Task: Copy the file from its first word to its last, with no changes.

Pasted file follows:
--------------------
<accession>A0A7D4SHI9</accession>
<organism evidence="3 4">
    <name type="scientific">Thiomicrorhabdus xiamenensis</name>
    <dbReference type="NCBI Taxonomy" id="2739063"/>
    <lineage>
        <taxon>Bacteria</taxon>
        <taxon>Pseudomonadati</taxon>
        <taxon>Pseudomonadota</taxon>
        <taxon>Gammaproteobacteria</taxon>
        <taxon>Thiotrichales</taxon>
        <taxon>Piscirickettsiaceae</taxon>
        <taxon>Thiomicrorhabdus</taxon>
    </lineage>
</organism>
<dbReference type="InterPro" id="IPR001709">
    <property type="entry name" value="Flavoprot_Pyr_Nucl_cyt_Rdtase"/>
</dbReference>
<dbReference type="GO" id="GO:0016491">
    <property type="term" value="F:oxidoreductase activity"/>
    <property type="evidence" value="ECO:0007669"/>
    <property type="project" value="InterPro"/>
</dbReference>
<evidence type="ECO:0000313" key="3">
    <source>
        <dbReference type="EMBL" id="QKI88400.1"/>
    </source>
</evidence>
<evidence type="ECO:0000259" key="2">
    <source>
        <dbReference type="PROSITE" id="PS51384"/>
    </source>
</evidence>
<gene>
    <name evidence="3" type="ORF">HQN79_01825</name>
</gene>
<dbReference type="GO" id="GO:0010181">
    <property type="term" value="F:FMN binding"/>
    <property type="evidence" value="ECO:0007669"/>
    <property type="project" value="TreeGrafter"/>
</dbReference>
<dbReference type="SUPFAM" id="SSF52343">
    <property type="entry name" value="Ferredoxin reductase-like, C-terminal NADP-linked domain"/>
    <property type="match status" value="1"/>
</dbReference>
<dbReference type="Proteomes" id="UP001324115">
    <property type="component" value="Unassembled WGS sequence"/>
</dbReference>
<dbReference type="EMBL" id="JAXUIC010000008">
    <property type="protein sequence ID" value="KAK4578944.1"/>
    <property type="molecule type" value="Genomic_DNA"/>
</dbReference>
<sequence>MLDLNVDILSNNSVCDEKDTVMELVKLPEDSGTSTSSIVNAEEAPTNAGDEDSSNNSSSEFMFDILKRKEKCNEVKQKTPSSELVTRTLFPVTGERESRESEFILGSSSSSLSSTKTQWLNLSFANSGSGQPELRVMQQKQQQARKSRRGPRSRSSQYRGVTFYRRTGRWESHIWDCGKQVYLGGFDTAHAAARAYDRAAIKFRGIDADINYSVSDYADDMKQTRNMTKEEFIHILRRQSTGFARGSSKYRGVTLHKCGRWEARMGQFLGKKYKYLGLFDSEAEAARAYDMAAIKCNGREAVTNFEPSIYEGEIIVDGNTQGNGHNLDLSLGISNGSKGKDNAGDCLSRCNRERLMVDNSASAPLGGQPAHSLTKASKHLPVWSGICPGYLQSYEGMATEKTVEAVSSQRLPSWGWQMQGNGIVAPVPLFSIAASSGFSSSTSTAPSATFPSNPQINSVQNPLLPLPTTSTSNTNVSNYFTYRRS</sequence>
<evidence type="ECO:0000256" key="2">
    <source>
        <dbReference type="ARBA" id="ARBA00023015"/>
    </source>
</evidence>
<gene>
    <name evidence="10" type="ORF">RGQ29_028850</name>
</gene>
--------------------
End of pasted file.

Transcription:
<accession>A0A7D4SHI9</accession>
<organism evidence="3 4">
    <name type="scientific">Thiomicrorhabdus xiamenensis</name>
    <dbReference type="NCBI Taxonomy" id="2739063"/>
    <lineage>
        <taxon>Bacteria</taxon>
        <taxon>Pseudomonadati</taxon>
        <taxon>Pseudomonadota</taxon>
        <taxon>Gammaproteobacteria</taxon>
        <taxon>Thiotrichales</taxon>
        <taxon>Piscirickettsiaceae</taxon>
        <taxon>Thiomicrorhabdus</taxon>
    </lineage>
</organism>
<dbReference type="InterPro" id="IPR001709">
    <property type="entry name" value="Flavoprot_Pyr_Nucl_cyt_Rdtase"/>
</dbReference>
<dbReference type="GO" id="GO:0016491">
    <property type="term" value="F:oxidoreductase activity"/>
    <property type="evidence" value="ECO:0007669"/>
    <property type="project" value="InterPro"/>
</dbReference>
<evidence type="ECO:0000313" key="3">
    <source>
        <dbReference type="EMBL" id="QKI88400.1"/>
    </source>
</evidence>
<evidence type="ECO:0000259" key="2">
    <source>
        <dbReference type="PROSITE" id="PS51384"/>
    </source>
</evidence>
<gene>
    <name evidence="3" type="ORF">HQN79_01825</name>
</gene>
<dbReference type="GO" id="GO:0010181">
    <property type="term" value="F:FMN binding"/>
    <property type="evidence" value="ECO:0007669"/>
    <property type="project" value="TreeGrafter"/>
</dbReference>
<dbReference type="SUPFAM" id="SSF52343">
    <property type="entry name" value="Ferredoxin reductase-like, C-terminal NADP-linked domain"/>
    <property type="match status" value="1"/>
</dbReference>
<dbReference type="Proteomes" id="UP001324115">
    <property type="component" value="Unassembled WGS sequence"/>
</dbReference>
<dbReference type="EMBL" id="JAXUIC010000008">
    <property type="protein sequence ID" value="KAK4578944.1"/>
    <property type="molecule type" value="Genomic_DNA"/>
</dbReference>
<sequence>MLDLNVDILSNNSVCDEKDTVMELVKLPEDSGTSTSSIVNAEEAPTNAGDEDSSNNSSSEFMFDILKRKEKCNEVKQKTPSSELVTRTLFPVTGERESRESEFILGSSSSSLSSTKTQWLNLSFANSGSGQPELRVMQQKQQQARKSRRGPRSRSSQYRGVTFYRRTGRWESHIWDCGKQVYLGGFDTAHAAARAYDRAAIKFRGIDADINYSVSDYADDMKQTRNMTKEEFIHILRRQSTGFARGSSKYRGVTLHKCGRWEARMGQFLGKKYKYLGLFDSEAEAARAYDMAAIKCNGREAVTNFEPSIYEGEIIVDGNTQGNGHNLDLSLGISNGSKGKDNAGDCLSRCNRERLMVDNSASAPLGGQPAHSLTKASKHLPVWSGICPGYLQSYEGMATEKTVEAVSSQRLPSWGWQMQGNGIVAPVPLFSIAASSGFSSSTSTAPSATFPSNPQINSVQNPLLPLPTTSTSNTNVSNYFTYRRS</sequence>
<evidence type="ECO:0000256" key="2">
    <source>
        <dbReference type="ARBA" id="ARBA00023015"/>
    </source>
</evidence>
<gene>
    <name evidence="10" type="ORF">RGQ29_028850</name>
</gene>